CHRO Dinner explores employee retention in today’s economic climate

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HR execs gathered to discuss retaining talent, superpowers and leading with intention.

HR execs gathered to discuss retaining talent, superpowers and leading with intention.

On 8 June, CHRO South Africa, in partnership with ServiceNow, hosted leading HR executives for a CHRO dinner at the luxurious Saxon hotel in Johannesburg. Their purpose? To discuss a number of issues relating to retaining top talent in today’s economic climate.

Superpowers

The night started with an icebreaker, where guests were asked to share what they think is their superpower as well as what they wished for as a superpower. One executive, who had joined an organisation just six weeks before the Covid-19 pandemic lockdown, said that even though she is able to relate across multi-generational gaps with ease, she longed for the ability to transfer kindness. “It was the best of the worst times and I really wish I had a magic wand that would touch people where they needed more kindness. I think the world needs more of it.”

Another saw her superpower as the ability to connect with people, the ability to be comfortable with silence and calmness under pressure. To accompany that power she said, would be the superpower that would enable the ability to read minds. “In our work we often deal in environments where there is parallel occurrence, i.e., what is said versus what is being felt. Sometimes people do not have the ability – or, rather, courage – to tell you what they really think, so this superpower will be an enabler and amplify how one connects with people.”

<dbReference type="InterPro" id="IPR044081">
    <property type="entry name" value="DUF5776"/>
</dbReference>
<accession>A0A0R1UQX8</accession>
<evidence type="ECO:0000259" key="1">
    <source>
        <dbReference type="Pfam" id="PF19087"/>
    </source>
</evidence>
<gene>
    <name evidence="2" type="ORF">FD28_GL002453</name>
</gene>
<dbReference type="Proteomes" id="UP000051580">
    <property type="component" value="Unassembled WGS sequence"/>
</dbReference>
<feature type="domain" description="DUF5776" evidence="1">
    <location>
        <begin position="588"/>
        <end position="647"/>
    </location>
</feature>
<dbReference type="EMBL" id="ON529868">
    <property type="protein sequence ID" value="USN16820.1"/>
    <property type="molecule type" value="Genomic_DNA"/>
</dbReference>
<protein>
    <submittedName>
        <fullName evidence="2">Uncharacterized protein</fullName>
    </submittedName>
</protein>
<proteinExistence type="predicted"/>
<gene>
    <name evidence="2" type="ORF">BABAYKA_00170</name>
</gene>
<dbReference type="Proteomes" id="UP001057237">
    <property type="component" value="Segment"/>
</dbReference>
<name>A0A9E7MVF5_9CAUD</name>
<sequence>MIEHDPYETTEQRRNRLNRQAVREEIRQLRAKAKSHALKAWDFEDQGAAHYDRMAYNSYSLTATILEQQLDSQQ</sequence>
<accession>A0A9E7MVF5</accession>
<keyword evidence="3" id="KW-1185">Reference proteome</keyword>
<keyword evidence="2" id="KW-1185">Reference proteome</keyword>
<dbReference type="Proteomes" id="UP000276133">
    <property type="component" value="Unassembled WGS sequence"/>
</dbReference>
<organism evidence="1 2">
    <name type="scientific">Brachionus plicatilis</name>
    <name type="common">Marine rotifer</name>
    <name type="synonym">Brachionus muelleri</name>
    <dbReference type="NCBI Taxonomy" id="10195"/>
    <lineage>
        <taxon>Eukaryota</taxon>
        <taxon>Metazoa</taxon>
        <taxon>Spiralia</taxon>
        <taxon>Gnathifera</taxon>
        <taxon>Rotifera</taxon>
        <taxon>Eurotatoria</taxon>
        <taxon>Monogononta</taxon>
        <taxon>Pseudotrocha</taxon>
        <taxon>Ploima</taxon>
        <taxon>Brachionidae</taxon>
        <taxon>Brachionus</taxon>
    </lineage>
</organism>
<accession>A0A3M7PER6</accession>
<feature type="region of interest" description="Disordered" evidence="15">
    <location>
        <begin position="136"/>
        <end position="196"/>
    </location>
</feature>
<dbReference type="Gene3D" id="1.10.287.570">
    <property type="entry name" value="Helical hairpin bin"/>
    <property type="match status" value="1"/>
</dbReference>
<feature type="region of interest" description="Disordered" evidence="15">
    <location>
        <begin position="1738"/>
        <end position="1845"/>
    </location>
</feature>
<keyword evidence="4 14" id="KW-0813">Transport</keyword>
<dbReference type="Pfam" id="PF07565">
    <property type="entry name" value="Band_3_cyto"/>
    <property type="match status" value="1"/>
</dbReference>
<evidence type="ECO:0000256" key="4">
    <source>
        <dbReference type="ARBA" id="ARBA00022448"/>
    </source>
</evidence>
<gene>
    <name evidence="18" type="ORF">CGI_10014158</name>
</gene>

Talent retention

The conversation quickly moved to how organisations can give employees the career development journey they desire and support managers to get the best out of their teams.

One executive explained that their organisation is faced with the mammoth task of talent retention in a business rescue context. “We have had to grapple with the concept of retention via financial reward. We have had to adopt an approach of total reward.
We were unable to give executives incentives due to our situation. Shareholders were not happy that we didn’t have skin in the game, and our execs weren’t earning comparably to their peers.”

One of the guests, who joined an organisation just three months back, said they have a very different talent retention issue, “The organisation is a very family orientated business and the culture is built on trust and loyalty. As such, we have too many people and duplicity of roles.

“There are also too many manual processes. For instance, I am running payroll off a spreadsheet. The legacy challenges and old ways of doing things are becoming a problem in talent retention. At this point we don't even have recruitment processes and we don’t have reward governance.”

A resonating question among the diners was whether financial remuneration was enough to retain talent.

One CHRO was very vocal about people moving merely for better packages and offers. “My view is that money is a temporary sweetener and the novelty wears off very quickly. Development opportunities, culture and overall employee experience are equally, if not more, important.”